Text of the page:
Historic City Center, Luxembourg
This is the heart of the city and my favorite area, have been coming here since 1995 every year and many times for days with the family.
place d'armes was created under Spanish occupation (the first from 1506-1684, followed by a second period of 1697-1713). The square is on a checkerboard pattern in the center of the city, and the heart of the old city under every occupation from France, Prussia, Austria, and Spain.
It is adjacent to the centre Aldringen (nodal point for transit, place Émile Hamilius) and the place Guillaume II, the square of weapons and almost ' completely surrounded by restaurants of any kind (ranging from fast food to the most exclusive cuisine).
This place, that takes its name from the old body guard that was there at that location since 1685, is also home to the city circle (cercle cite, see tip) , in which were held from 1952-1967 the first sessions of the special Council of Ministers of the ECSC (European coal and Steel Community).
The facade of this building is decorated with a scene showing the Countess Ermesinde, back in the year 1244 Letter of franchise to the citizens of the city of Luxembourg. From the first days of spring, the multiple terraces on place invite passers-by, to relax, listen to the weekends of summer concerts by bands from the four corners of the country and make it a place of relaxation very appreciated, both by tourists and the people of Luxembourg. All around extends a pedestrian area («Groussgaas»), where there is a number of shops.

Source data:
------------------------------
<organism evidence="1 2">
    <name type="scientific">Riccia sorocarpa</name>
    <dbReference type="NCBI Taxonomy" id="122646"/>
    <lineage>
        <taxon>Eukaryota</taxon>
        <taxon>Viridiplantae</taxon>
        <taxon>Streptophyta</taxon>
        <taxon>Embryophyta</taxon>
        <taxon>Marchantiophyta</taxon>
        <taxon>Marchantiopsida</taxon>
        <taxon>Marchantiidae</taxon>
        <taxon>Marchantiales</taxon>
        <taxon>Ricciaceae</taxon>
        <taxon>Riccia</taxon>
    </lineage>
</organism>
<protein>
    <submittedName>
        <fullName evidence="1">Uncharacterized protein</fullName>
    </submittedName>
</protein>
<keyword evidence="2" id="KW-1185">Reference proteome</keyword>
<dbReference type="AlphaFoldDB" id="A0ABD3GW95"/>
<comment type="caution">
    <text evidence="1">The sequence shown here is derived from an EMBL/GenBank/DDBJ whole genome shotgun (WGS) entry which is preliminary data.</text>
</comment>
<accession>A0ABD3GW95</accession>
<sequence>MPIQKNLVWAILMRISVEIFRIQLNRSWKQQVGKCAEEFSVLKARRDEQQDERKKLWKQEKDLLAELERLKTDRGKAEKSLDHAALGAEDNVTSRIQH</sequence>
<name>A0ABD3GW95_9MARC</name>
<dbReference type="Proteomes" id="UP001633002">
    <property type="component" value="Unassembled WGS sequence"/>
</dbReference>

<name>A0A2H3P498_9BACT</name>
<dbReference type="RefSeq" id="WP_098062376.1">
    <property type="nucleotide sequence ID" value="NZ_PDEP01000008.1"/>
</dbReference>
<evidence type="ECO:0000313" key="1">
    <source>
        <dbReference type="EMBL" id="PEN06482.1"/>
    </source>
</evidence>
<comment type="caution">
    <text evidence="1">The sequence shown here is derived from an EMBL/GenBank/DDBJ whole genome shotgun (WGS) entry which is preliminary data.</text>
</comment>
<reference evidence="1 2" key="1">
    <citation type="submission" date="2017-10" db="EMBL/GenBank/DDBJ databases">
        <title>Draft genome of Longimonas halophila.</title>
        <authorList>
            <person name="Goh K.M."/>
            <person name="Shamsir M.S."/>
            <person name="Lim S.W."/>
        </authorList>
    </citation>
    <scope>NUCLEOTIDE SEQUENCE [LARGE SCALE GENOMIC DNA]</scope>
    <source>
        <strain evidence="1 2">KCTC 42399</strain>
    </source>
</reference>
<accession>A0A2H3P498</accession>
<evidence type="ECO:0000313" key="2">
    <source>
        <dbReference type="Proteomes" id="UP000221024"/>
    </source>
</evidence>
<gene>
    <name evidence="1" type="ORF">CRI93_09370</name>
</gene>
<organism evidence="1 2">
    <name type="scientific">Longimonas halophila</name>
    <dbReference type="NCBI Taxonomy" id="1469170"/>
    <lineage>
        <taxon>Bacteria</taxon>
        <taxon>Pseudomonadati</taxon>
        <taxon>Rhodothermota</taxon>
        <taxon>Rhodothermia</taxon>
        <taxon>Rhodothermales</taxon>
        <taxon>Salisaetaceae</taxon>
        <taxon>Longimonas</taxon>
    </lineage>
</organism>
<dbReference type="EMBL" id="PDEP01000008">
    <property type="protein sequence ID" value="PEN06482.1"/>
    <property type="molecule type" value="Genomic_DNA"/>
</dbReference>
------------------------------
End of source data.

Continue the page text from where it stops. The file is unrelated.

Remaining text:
The tower with the nickname "Hollow Tooth" (Huelen Zand / Dent Creuse) is probably the best known ruin of the Bock casemates sytem. Luxembourgs defense structures were destroyed as part of a peace agreement from 1867 on and all that remains above ground are the ruins of this tower. There is pretty nothing to see in the tower itself, but it makes a nice photo motive. The big sight are the casemates underneath it.
Many of Luxembourg's best sites are crammed into the streets that sit atop its highest sandstone cliffs in the centre of the city. Here among the tight, crowded streets that crisscross the flattened stone, you will find the fine Saint Michael's Church, the Grand Ducal Palace, as well as two of the country's greatest museums: the national History and Art Museum and the City Museum. In addition there is plenty of great shopping to be had, as you'd expect in the capital of the world's wealthiest country. You can also take breaks between spending money in one of the many cafes and restaurants that dot the small streets.
Although Luxembourg's Vielle Ville is not really so very old there are some interesting architectural twirls, turrets and twiddles. It's worth keeping an eye open as you wander round...make sure you look up.